Gartin Building Courtroom with the Great Seal of the State of Mississippi

National drug policy adviser calls for drug testing in schools

May 4, 2006

ROBINSONVILLE, MS – Drug testing in schools is an effective tool to identify children who need help and deter illegal drug use, one of the nation’s top drug control policy advisers told a conference of Mississippi drug court judges, staff and treatment providers on Thursday, May 4.

“We have this disease and it is being spread from child to child,” said Scott M. Burns, Deputy Director for State and Local Affairs in the White House Office of National Drug Control Policy.

Prevention is the most effective approach, Burns said.

Burns was the keynote speaker Thursday, May 4, for more than 100 members of the Mississippi Association of Drug Court Professionals at the group’s second annual training conference at Grand Casino Conference Center at Robinsonville, near Tunica.

The Office of National Drug Control Policy advises the President on national and international drug control policies and strategies. Its purpose is to establish policies, priorities and objectives for the nation’s drug control program.

The cost of drug testing is among the arguments often cited against drug testing in schools. Burns put the price in perspective: “It costs about $35 for a test. Whether or not a kid is addicted to a disease is as important as half the price of a pair of gym shoes or the current jean craze.”

Federal money is available to set up student drug testing programs, Burns said.

Burns said he favors school-wide, random drug testing, not just testing athletes or cheerleaders

or some other select group. While testing in high school is clearly appropriate, he said, the testing needs to start in junior high because children ages 11 to 13 begin experimenting with drugs at that age.

Rankin County Court Judge Tom Broome, whose duties include Youth Court, said afterwards that he’s seen favorable results from drug testing of students in Rankin County Public Schools and Pearl Public Schools.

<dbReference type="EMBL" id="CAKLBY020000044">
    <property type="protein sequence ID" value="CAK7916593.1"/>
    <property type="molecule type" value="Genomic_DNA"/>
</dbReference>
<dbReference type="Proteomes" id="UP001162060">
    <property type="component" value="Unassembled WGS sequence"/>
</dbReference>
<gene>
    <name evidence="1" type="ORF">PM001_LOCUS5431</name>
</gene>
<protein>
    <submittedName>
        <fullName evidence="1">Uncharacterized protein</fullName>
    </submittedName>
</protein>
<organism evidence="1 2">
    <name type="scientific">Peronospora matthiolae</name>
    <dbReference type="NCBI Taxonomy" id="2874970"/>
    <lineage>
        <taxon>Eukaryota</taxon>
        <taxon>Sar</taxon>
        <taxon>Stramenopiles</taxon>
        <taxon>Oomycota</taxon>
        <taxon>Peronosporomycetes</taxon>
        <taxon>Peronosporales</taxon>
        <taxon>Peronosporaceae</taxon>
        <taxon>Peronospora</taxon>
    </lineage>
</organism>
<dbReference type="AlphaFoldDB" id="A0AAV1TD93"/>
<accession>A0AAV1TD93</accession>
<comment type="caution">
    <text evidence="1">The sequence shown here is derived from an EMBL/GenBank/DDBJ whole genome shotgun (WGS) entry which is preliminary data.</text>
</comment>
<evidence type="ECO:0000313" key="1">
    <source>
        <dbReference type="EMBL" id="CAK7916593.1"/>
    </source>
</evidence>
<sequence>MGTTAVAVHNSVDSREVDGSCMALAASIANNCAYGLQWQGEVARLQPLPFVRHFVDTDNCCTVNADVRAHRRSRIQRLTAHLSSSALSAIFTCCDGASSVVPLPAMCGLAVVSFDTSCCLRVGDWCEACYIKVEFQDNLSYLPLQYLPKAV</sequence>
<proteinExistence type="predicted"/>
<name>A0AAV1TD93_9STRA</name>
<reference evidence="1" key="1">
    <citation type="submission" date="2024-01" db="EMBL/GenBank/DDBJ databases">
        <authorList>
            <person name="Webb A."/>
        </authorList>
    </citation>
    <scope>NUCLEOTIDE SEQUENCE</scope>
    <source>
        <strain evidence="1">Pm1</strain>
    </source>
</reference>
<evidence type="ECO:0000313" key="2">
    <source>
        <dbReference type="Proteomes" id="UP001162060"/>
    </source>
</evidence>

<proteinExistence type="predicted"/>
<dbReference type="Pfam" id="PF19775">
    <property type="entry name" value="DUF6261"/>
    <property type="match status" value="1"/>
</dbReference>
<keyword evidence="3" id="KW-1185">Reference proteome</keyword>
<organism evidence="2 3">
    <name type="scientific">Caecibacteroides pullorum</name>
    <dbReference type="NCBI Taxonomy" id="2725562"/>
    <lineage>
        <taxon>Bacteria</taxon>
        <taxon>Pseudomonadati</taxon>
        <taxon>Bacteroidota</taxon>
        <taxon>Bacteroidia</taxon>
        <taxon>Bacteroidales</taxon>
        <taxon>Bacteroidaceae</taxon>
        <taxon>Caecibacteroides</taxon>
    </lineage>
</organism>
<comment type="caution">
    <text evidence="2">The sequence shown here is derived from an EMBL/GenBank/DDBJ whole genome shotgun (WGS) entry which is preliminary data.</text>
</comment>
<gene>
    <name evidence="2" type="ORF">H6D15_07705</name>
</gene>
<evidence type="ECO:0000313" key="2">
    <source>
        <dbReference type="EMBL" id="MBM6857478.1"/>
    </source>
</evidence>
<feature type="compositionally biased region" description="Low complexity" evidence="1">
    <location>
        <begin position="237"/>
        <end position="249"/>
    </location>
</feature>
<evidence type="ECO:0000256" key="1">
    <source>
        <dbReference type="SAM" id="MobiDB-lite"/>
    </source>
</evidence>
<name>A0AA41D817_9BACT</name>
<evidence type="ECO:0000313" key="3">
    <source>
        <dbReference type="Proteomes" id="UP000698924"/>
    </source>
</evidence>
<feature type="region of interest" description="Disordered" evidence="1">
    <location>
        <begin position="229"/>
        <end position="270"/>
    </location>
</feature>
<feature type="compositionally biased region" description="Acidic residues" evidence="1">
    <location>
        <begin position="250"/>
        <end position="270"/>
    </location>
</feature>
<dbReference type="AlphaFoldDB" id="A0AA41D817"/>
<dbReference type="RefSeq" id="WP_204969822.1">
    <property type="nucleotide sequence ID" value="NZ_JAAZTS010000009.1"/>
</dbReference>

“It’s beneficial because those children may never enter the Youth Court system. It’s our hope that some of those problems will be stopped before they become greater,” Judge Broome said. “Experimentation (with drugs) can be stopped before it becomes addiction.” Judge Broome added, “One of the benefits is the deterrence factor keeps a lot of them from venturing down that path.”

However, Judge Broome noted that there are due process issues about who can be tested and privacy rights that must be protected.

Hinds County Justice Court Judge Frank Sutton said he has some reservations about school drug testing. Judge Sutton, who serves as president of the Forrest Hill High School PTA and second vice-president of the Oak Forest Elementary School PTA in Jackson, said that he is concerned that there should be parental input before a student could be tested.

Adams County Youth Drug Court Director Marc Taylor said he has offered to do drug testing for the Natchez public school system, and he hopes that officials there will consider implementing a testing policy. His court has the testing equipment to analyze specimens.

Taylor said he agrees with Burns’ analogy of testing for drugs as one would test for a disease. Taylor said, “I like the way he put it. It’s like any other disease you would want to protect your children from by early detection.”

Fourteenth District Drug Court Probation Officer Don Lindley does the drug testing for McComb High School, North Pike High School and Southwest Mississippi Community College. School officials decide who is to be tested and do the sample collection. Lindley tests the samples on drug analysis equipment owned by the Drug Court. At $12 per test, it saves the schools money.